Robert Kennedy Saved From Drowning

by Thomas Beller

10/11/2002

barrow Street ny 10014

Neighborhood: West Village

It was January 1st, 2001. New Years Day. The sky was exceptionally blue. Snow had fallen heavily two days earlier. It was still on the ground in drifts, white and pretty,  but the air was balmy. My girlfriend and I were taking a long meandering stroll in search of a place to eat brunch. It was such a nice day that we were in no hurry to get inside. We poked our nose into one place and then another.

It was a big day for debris. The sanitation department, understandably preoccupied with salting and plowing, had missed a pick up. Although that strange era of the Christmas tree carcasses had not yet begun, the boxes which had held presents – computers and stereo’s and so forth – were all daintily out on the curb. Less daintily, some of the garbage bags had been ripped open and their contents littered the sidewalk. Just a few blocks earlier I had come across a gruesome pile that mixed old food and Christmas wrapping; it all lay in a gross mess a few feet away from the Pink Teapot, where a long line of expectant brunchers shifted from foot to foot.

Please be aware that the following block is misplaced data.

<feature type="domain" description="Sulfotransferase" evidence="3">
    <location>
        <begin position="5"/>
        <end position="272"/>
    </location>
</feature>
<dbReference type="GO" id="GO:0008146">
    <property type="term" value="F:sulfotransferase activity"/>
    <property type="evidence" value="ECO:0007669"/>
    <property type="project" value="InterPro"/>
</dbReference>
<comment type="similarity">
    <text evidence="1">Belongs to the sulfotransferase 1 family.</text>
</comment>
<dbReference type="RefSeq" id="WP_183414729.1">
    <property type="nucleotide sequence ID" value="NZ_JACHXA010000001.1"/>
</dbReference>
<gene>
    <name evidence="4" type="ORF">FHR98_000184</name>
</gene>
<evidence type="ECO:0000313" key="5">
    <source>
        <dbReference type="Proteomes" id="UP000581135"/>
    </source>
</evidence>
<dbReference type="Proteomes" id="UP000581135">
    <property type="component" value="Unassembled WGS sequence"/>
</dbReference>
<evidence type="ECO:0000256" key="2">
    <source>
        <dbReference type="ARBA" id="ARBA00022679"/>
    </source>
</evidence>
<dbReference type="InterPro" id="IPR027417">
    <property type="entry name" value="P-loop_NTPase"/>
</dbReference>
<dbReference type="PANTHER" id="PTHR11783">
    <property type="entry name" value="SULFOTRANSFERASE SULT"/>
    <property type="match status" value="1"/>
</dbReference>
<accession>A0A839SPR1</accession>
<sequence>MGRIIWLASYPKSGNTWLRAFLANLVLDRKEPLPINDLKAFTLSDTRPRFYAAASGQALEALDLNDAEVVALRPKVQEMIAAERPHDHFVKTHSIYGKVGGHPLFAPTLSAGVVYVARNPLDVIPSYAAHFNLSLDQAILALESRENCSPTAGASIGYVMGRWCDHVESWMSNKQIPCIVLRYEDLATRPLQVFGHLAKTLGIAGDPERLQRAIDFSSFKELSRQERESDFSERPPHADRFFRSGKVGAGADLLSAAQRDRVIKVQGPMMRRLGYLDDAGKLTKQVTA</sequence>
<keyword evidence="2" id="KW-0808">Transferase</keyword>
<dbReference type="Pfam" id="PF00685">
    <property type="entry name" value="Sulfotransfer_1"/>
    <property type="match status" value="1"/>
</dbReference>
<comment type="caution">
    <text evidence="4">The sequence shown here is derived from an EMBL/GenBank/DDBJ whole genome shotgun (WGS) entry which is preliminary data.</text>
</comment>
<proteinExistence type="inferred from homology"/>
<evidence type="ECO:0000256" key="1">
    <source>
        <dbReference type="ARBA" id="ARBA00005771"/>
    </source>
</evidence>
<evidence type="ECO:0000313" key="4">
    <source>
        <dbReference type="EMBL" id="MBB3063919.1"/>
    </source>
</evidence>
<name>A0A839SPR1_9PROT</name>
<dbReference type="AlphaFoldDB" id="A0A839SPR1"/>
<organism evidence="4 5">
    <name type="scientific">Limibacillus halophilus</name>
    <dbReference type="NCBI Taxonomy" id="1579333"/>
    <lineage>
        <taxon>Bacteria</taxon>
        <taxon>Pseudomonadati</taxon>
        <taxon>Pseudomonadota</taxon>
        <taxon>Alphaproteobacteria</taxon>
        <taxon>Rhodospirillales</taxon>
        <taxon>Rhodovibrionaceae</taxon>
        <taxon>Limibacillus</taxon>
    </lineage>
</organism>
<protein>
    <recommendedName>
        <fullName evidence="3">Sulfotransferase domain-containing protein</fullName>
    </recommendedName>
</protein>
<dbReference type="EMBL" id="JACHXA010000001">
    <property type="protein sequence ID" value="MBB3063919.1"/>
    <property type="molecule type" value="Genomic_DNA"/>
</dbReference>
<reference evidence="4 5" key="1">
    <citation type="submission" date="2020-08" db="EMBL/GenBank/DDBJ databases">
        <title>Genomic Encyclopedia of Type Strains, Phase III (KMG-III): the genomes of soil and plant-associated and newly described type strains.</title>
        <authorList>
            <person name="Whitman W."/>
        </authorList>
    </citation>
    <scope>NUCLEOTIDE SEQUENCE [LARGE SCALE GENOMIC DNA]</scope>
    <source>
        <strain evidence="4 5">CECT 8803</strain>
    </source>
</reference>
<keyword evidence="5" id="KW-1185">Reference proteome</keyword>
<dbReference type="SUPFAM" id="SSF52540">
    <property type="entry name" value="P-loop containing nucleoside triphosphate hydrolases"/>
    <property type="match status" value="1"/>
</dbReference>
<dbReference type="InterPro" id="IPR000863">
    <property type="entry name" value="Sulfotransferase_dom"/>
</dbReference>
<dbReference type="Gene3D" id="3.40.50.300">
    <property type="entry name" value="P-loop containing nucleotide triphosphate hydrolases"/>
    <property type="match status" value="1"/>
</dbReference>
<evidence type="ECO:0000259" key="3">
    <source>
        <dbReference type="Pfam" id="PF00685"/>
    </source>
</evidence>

We went to  Grange Hall, but it was a madhouse. We put out names down, waited thirty seconds, and fled.

Then, on Barrow Street, I saw a photograph of Robert Kennedy Jr. lying on the pavement. Our mood had been that of window shopping, loitering, and now she let me crouch to examine this trash as if it were treasure.

r kennedy1

Robert F. Kennedy On a Visit to The Lower East Side in 1968
photo: Fred W. McDarrah for the Village Voice